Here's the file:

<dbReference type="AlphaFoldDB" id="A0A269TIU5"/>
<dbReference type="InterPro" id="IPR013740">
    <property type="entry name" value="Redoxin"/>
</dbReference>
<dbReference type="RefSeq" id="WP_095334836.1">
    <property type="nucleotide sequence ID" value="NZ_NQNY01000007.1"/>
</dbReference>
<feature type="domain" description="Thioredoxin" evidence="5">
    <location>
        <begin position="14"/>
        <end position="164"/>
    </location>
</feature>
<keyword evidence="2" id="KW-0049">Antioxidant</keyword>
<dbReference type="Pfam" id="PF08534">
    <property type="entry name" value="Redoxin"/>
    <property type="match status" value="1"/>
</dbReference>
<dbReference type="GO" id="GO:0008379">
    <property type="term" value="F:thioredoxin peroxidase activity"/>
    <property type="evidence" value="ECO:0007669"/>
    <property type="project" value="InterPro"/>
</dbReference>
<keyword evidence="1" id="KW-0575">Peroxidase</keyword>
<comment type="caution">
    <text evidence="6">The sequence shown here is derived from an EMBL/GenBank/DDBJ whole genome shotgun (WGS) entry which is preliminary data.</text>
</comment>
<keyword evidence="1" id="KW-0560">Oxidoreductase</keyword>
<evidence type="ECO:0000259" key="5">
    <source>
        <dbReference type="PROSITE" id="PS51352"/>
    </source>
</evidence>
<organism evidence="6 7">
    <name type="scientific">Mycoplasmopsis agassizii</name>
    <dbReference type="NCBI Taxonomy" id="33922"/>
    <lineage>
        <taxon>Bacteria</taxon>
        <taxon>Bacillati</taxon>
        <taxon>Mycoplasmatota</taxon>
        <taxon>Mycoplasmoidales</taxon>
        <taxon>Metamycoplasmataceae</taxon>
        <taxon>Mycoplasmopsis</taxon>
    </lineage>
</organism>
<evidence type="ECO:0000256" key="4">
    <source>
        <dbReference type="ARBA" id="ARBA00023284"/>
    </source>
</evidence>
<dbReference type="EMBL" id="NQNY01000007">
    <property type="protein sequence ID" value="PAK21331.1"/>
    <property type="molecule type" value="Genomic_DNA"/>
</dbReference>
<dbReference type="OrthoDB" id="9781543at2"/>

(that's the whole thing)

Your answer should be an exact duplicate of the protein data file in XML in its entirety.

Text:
<dbReference type="AlphaFoldDB" id="A0A269TIU5"/>
<dbReference type="InterPro" id="IPR013740">
    <property type="entry name" value="Redoxin"/>
</dbReference>
<dbReference type="RefSeq" id="WP_095334836.1">
    <property type="nucleotide sequence ID" value="NZ_NQNY01000007.1"/>
</dbReference>
<feature type="domain" description="Thioredoxin" evidence="5">
    <location>
        <begin position="14"/>
        <end position="164"/>
    </location>
</feature>
<keyword evidence="2" id="KW-0049">Antioxidant</keyword>
<dbReference type="Pfam" id="PF08534">
    <property type="entry name" value="Redoxin"/>
    <property type="match status" value="1"/>
</dbReference>
<dbReference type="GO" id="GO:0008379">
    <property type="term" value="F:thioredoxin peroxidase activity"/>
    <property type="evidence" value="ECO:0007669"/>
    <property type="project" value="InterPro"/>
</dbReference>
<keyword evidence="1" id="KW-0575">Peroxidase</keyword>
<comment type="caution">
    <text evidence="6">The sequence shown here is derived from an EMBL/GenBank/DDBJ whole genome shotgun (WGS) entry which is preliminary data.</text>
</comment>
<keyword evidence="1" id="KW-0560">Oxidoreductase</keyword>
<evidence type="ECO:0000259" key="5">
    <source>
        <dbReference type="PROSITE" id="PS51352"/>
    </source>
</evidence>
<organism evidence="6 7">
    <name type="scientific">Mycoplasmopsis agassizii</name>
    <dbReference type="NCBI Taxonomy" id="33922"/>
    <lineage>
        <taxon>Bacteria</taxon>
        <taxon>Bacillati</taxon>
        <taxon>Mycoplasmatota</taxon>
        <taxon>Mycoplasmoidales</taxon>
        <taxon>Metamycoplasmataceae</taxon>
        <taxon>Mycoplasmopsis</taxon>
    </lineage>
</organism>
<evidence type="ECO:0000256" key="4">
    <source>
        <dbReference type="ARBA" id="ARBA00023284"/>
    </source>
</evidence>
<dbReference type="EMBL" id="NQNY01000007">
    <property type="protein sequence ID" value="PAK21331.1"/>
    <property type="molecule type" value="Genomic_DNA"/>
</dbReference>
<dbReference type="OrthoDB" id="9781543at2"/>